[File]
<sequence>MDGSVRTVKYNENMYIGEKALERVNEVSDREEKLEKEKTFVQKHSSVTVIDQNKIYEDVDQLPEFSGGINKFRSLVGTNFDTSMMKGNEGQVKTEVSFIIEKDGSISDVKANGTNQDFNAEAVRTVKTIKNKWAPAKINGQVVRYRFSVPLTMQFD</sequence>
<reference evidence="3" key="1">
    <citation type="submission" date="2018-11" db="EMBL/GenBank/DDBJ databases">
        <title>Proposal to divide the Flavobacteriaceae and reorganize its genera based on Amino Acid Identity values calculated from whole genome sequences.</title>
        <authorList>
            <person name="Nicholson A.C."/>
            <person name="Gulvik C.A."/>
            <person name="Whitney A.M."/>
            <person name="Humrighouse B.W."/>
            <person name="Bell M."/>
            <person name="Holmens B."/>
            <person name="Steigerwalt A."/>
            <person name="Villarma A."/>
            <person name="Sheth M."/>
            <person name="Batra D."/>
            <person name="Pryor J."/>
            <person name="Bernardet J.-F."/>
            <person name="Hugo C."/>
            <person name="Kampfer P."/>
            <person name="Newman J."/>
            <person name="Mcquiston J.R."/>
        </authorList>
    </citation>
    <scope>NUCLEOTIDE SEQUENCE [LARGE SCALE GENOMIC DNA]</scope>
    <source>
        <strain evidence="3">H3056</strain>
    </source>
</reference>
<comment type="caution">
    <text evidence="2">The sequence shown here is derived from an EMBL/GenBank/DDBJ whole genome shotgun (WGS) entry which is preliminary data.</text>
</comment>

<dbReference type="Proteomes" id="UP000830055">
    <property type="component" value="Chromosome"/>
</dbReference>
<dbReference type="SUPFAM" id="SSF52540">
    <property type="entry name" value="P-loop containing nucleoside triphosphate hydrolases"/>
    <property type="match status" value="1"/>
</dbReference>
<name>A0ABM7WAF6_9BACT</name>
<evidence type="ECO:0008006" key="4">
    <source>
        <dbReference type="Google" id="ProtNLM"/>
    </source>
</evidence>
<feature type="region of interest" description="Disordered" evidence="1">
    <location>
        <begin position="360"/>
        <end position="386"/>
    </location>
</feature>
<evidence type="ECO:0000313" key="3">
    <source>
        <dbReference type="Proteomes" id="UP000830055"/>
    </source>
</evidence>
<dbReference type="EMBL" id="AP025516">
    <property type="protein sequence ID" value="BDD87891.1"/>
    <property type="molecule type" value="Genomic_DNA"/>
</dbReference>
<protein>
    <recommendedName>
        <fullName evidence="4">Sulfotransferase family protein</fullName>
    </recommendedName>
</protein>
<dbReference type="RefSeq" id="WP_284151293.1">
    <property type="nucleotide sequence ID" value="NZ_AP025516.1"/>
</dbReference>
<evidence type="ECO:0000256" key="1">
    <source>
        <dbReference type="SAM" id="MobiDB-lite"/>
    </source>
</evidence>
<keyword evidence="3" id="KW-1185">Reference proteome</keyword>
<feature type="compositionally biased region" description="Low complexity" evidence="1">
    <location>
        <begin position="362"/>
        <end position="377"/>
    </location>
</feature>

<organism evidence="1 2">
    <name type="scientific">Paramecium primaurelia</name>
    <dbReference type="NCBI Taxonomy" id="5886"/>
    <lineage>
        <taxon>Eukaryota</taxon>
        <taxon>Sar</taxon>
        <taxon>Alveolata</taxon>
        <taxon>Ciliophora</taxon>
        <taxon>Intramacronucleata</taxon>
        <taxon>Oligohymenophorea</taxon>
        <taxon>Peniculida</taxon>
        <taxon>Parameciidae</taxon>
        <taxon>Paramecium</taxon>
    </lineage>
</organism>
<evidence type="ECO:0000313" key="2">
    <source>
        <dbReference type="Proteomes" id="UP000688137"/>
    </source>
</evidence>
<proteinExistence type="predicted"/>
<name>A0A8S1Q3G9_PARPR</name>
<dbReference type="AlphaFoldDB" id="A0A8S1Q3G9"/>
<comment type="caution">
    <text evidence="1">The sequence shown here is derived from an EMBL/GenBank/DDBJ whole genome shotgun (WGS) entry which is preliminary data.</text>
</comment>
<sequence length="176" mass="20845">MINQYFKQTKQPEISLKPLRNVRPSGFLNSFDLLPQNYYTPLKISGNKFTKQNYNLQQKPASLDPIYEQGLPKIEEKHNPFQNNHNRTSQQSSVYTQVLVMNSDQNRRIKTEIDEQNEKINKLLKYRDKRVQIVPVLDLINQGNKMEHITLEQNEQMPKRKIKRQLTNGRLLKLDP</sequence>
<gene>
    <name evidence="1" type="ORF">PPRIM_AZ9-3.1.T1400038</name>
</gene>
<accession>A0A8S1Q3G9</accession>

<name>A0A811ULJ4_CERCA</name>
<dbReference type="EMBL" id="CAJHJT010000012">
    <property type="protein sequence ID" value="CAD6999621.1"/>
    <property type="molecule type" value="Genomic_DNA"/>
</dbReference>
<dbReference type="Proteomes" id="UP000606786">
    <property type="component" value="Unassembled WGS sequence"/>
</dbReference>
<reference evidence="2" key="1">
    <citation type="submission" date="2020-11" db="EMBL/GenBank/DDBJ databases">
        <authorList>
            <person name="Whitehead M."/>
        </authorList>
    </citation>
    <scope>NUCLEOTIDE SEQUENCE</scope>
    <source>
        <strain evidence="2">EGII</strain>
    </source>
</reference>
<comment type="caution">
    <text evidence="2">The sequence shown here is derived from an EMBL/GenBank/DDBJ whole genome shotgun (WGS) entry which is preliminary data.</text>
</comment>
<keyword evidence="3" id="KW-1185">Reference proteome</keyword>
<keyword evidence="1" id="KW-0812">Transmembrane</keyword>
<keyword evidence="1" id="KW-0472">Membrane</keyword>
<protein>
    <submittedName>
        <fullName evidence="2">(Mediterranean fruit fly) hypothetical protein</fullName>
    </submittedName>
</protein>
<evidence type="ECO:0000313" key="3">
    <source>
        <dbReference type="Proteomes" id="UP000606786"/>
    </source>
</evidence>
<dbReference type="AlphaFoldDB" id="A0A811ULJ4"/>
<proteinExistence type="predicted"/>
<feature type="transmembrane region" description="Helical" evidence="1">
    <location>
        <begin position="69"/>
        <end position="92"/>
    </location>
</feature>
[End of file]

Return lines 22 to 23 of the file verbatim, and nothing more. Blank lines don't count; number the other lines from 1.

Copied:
        </authorList>
    </citation>